A rare incident left NASA's aerospace engineers scratching their heads. The Kepler spacecraft in charge of finding new plants went into what NASA calls, 'emergency mode'. Allegedly the mode only switches on when it goes through some sort of turmoil and as a result, according to ArsTechnica, "limits its activity and burns through the probe's limited fuel supply at an accelerated pace."
NASA's official website reported that mission operation engineers had successfully recovered the spacecraft from the Emergency Mode and also saved the amount of fuel it was starting to burn through.
On Sunday morning, the spacecraft reached a stable state with the communication antenna pointed toward Earth, enabling telemtry and historical event data to be downloaded to the ground. The spacecraft is operating in its lowest fuel-burn mode.
Kepler was supposed to perform a maneuver to line up with the center of the Milky Way but entered Emergency Mode fourteen hours before it got the chance to. NASA says this is the first time in seven years in space that the spacecraft has gone into Emergency Mode or performed strangely. In a statement, NASA said:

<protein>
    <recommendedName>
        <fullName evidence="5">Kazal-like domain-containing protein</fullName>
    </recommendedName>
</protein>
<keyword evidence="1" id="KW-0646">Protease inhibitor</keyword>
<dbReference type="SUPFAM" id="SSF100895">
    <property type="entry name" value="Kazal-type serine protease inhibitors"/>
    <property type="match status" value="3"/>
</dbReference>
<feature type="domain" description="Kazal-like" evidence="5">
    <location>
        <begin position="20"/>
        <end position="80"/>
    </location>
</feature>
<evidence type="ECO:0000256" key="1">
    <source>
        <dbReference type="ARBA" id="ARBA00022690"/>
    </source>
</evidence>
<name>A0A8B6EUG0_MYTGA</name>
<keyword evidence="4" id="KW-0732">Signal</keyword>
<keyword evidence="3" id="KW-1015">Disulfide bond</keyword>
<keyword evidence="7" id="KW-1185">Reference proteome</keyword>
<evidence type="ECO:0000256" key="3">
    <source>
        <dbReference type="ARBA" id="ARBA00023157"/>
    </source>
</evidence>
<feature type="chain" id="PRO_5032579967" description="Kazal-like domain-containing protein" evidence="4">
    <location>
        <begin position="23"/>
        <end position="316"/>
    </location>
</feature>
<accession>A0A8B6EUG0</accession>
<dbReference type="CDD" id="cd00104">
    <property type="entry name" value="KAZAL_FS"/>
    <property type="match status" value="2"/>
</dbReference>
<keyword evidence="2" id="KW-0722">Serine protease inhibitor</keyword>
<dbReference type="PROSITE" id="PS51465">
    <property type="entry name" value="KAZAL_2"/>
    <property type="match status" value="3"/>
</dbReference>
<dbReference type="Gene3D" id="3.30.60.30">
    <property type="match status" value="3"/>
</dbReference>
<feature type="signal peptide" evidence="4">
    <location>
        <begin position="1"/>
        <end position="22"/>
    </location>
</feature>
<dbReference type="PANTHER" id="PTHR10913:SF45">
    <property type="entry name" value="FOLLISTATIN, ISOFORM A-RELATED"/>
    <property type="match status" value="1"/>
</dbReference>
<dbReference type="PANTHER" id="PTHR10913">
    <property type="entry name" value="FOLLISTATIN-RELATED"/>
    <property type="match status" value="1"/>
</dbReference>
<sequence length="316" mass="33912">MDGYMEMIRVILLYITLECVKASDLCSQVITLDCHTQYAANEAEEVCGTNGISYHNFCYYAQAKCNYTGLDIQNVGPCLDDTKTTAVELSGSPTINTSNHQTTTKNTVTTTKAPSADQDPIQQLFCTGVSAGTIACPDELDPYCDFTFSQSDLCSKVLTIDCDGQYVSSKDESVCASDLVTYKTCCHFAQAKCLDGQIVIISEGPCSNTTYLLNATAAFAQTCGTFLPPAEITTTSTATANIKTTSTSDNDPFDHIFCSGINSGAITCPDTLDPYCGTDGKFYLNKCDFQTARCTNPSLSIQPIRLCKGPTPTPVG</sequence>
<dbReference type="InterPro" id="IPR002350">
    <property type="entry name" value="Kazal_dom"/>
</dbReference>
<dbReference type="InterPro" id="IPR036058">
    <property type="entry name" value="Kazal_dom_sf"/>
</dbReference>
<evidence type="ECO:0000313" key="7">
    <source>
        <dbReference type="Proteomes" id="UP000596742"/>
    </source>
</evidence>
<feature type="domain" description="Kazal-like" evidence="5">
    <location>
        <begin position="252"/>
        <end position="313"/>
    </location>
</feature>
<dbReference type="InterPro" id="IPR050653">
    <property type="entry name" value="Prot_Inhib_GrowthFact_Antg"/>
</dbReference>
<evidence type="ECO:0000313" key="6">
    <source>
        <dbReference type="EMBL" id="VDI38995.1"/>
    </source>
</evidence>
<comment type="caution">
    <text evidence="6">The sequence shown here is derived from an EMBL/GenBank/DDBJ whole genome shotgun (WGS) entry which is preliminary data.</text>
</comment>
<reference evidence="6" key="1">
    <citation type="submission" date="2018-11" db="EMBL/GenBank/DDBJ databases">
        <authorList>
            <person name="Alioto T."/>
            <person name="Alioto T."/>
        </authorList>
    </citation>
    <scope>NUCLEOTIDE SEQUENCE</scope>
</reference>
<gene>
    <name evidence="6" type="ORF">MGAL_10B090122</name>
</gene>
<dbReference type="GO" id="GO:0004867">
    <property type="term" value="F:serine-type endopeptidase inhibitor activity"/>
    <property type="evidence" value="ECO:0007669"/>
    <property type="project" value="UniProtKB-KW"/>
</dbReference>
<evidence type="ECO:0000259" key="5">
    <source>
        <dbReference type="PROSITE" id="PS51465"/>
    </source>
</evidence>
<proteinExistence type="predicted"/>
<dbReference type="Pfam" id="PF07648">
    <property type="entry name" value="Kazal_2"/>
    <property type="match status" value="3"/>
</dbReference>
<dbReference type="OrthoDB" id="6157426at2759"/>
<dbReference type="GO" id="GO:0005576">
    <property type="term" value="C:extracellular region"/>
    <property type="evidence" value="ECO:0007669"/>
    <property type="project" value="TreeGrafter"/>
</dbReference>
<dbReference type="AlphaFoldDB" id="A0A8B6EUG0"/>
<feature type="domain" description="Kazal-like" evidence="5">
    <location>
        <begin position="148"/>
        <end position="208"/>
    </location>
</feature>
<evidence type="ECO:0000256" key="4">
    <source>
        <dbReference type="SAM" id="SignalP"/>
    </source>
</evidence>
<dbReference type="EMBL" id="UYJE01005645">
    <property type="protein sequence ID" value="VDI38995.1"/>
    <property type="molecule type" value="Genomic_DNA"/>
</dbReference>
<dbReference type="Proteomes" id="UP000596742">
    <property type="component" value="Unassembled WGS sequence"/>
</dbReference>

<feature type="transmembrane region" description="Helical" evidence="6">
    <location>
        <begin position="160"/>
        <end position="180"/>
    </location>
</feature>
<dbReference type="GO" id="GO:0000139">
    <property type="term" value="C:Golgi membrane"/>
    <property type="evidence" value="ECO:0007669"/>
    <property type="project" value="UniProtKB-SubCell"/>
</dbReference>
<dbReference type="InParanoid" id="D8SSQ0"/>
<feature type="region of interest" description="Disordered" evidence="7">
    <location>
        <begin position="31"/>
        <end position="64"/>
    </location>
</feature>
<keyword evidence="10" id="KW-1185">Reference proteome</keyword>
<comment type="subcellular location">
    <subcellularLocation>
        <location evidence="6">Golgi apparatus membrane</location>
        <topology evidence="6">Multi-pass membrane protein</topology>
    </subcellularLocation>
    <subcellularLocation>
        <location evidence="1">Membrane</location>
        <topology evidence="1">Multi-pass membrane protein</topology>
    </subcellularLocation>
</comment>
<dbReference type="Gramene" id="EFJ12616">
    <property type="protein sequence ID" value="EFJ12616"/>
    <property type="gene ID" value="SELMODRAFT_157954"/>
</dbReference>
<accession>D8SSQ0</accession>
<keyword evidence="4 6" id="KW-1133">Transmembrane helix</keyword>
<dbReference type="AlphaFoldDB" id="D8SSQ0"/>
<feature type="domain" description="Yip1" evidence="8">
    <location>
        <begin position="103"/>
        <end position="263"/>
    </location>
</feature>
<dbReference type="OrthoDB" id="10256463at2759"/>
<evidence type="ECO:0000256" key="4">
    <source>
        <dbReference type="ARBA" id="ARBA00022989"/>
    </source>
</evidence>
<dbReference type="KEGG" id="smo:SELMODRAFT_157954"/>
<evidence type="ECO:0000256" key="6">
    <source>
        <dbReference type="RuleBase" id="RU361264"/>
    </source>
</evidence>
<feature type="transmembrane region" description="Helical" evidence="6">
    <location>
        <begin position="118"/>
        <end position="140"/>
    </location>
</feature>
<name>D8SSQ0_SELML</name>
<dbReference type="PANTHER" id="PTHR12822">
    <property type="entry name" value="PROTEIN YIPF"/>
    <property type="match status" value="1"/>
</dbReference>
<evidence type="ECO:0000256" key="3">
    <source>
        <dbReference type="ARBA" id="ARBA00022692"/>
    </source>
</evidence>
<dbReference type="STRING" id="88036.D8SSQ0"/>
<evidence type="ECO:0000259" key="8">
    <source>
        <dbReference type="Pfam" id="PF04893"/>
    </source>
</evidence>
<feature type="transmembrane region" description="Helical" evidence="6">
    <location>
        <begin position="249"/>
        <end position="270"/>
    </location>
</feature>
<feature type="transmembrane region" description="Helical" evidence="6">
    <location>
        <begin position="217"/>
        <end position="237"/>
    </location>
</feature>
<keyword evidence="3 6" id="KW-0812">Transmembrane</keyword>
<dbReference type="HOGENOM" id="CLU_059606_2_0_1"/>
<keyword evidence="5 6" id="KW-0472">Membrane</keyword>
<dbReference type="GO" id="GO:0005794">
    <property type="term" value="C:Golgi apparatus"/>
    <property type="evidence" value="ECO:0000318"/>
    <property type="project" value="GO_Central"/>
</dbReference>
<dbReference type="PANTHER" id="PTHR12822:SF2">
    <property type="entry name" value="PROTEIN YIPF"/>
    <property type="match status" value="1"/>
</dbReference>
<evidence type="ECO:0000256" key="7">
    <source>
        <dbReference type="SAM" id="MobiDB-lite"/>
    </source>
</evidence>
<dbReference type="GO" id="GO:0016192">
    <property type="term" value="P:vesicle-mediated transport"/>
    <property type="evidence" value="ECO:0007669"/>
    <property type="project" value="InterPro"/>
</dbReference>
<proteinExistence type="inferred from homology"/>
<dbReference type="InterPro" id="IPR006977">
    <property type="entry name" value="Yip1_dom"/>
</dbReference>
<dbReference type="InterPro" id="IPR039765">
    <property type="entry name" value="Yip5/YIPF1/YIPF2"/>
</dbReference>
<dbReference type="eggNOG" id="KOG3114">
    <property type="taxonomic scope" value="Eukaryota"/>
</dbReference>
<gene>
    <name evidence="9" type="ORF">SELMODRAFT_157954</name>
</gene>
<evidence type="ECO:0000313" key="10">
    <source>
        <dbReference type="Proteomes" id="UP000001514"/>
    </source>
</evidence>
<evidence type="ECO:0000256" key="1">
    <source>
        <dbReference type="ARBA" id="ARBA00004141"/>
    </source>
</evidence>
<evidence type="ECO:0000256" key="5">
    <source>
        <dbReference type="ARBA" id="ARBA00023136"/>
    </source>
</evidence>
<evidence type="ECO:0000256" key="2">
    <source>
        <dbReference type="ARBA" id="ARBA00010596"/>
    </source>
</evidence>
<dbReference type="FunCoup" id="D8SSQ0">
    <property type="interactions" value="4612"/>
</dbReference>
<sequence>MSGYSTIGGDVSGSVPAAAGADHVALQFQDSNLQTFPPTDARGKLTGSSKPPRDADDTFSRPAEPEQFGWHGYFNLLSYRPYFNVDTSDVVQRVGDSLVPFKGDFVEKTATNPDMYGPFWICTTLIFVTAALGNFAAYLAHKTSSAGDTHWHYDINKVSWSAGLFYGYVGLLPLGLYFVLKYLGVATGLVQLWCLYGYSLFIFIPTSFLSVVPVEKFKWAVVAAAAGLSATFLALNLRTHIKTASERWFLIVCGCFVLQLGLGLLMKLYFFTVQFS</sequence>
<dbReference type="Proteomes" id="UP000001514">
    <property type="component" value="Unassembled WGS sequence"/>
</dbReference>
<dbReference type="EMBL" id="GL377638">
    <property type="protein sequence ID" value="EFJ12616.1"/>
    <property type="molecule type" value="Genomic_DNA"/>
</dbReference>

It was the quick response and determination of the engineers throughout the weekend that led to the recovery. We are deeply appreciative of their efforts, and for the outpouring of support from the mission's fans and followers from around the world. We also recognize the tremendous support from NASA's Deep Space Network, managed by the Jet Propulsion Laboratory in Pasadena, California, and to NASA's other missions that surrended their scheduled telemtry links in order to provide us with the resources needed to protect the Kepler spacecraft.
Now the task of figuring out exactly what forced Kepler into it's Emergency Mode must happen through logging into the spacecraft now that communication has been reestablished.
Perhaps, aliens don't want us to find their home planets? Who knows what might have sent into Emergency Mode but at least they got it back. A win for aerospace engineers.